Lightning Experience

  • Winter ’20 Release brings new Salesforce Mobile App

    While not the most obvious of changes when reading the release notes, behind the scenes Winter ’20 Release brings new Salesforce Mobile App which aligns the mobile experience with Lightning Experience on desktop. Let’s take a quick look at what you can expect, and how to make the transition a smooth one for your users.

    Why the change?

    The short answer is, that Salesforce1 (or Salesforce Mobile) hasn’t changed much since it was released in late 2014.

    The slightly longer answer though adds a bit more nuance. After Salesforce1 brought in a new way of navigation and accessing your data, Salesforce then turned its focus to building out a new desktop experience, which ultimately led to Lightning Experience.

    Before this, users were able to use the Salesforce1 app via their desktop instead of using what is now referred to as Salesforce ‘Classic’ UI. The main benefit of this was to test how something would look on Mobile or to use it via browser on an iPad or similar device.

    But with Lightning Experience, Salesforce has had its hands full migrating all products and features over, and ensuring improvements were delivered. Certain elements were similar across mobile and desktop now, so there wasn’t a huge need to update/refresh.

    That was until late last year, when Salesforce and Apple announced a strategic partnership. With the partnership aiming to integrate voice commands (ie Siri) with Salesforce Mobile and rollout a Salesforce SDK for developers, which integrates with Swift (the preferred programming language on Apple devices).

    Introducing the new Salesforce Mobile App

    And so, here we are – with a new Salesforce Mobile App heading our way.

    The primary focus of the app appears to integrate the mobile vs desktop experiences further. This will allow for more admin control over what is made available to users, with mobile navigation introducing the App Launcher:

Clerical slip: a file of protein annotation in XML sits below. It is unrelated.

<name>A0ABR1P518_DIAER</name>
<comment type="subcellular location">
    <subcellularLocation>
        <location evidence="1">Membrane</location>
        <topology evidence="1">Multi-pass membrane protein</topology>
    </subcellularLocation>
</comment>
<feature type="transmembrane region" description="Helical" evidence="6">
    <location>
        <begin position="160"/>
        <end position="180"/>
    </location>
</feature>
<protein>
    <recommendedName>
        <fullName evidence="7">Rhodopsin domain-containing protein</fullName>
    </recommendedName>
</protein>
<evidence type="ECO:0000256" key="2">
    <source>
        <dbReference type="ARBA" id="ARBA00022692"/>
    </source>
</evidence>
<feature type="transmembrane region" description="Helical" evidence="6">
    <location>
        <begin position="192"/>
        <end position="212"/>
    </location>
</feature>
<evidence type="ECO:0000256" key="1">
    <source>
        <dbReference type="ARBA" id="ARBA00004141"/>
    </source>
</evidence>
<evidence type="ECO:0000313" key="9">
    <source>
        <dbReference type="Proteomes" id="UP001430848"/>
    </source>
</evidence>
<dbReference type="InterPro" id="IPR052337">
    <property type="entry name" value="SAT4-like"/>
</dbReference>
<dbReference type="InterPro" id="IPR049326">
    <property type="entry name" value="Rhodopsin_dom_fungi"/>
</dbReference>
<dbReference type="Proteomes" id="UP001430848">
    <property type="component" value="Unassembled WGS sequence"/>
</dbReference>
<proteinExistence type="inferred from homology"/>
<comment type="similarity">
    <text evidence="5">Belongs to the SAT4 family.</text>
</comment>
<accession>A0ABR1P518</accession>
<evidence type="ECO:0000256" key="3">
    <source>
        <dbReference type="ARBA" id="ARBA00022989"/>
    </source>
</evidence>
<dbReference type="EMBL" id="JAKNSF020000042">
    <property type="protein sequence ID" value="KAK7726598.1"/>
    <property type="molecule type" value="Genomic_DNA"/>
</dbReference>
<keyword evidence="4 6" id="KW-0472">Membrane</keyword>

A Lightning app's desktop navigation items are reflected in the mobile app
    App Launcher coming soon to new Salesforce Mobile App.

    Key improvements to navigation:

    • Navigation Bar at the bottom of screen will now feature Favourites, Search and Notifications . This is a change from the global / quick actions.
    • App Launcher finally appears on Salesforce Mobile. Allowing users to select standard/custom apps, and display the related tabs.
    • Personalisation of Nav Bar, will be reflected for users on Lightning Experience (aka Desktop) and Mobile App.

    What other changes are coming?

    Changes to Page Layouts are also included, and now the same page will display for Lightning Experience or Mobile App. Admins will only need to create one page now.

    What does this mean in the real world? It means you will have control to hide components which don’t make sense on either desktop or mobile experience.

    Voice Commands

    “Hey Siri, show me my dashboard.” and now Siri will actually listen… With the new Salesforce Mobile App opening up your dashboard page.

    The new Salesforce Mobile App will also (and obviously) tie into the recently announced Einstein Voice and Einstein Platform Services, which will allow users to dictate notes, get Einstein recommended updates, etc on Apple/Google/Alexa devices.

    What do you need to do?

    This new mobile experience is opt-in, so even if users get the new mobile app – from the App Store/Play Store – without the new permissions, they will not experience any changes.

    Salesforce has given control to admins to prepare for the transition, similar to Lightning Experience Transition.

    From a high level, Salesforce recommend the following steps:

    When will the new app be available?

    This should become available globally, starting from October 14th 2019. Users will

    Additionally the new User Permissions will be available as part of Winter ’20 release, which should be rolled out globally (for majority of orgs) by the 14th October.

    Resources

  • What I learnt rolling out Salesforce Lightning…

    Rolling out Salesforce Lightning is something most of us have or will shortly experience.  If you are an Admin, there is fewer and fewer reasons to not take the plunge and migrate over to Salesforce Lightning.

    I have long been pushing our various Salesforce instances towards being able to migrate to Lightning Experience. 

    We had focused so much time and energy trying to reduce the technical debt to a point we could possibly make the jump.  Until we made the decision to shift gears, and actually move into a shiny new org.

    But moving to Lightning, has taught me a few things as an admin/dev, and it is time to share!  So here are some musings/lessons/thoughts about rolling out Salesforce Lightning…

    Learn Lightning, inside and out! 

    I got to say, there was plenty of things that stumped me about the move across to Lightning.

    One that ALWAYS got me, was the difference between the Lightning Page Builder, the ‘normal’ page layout builder and what controls what on the actual overall layout in Lightning.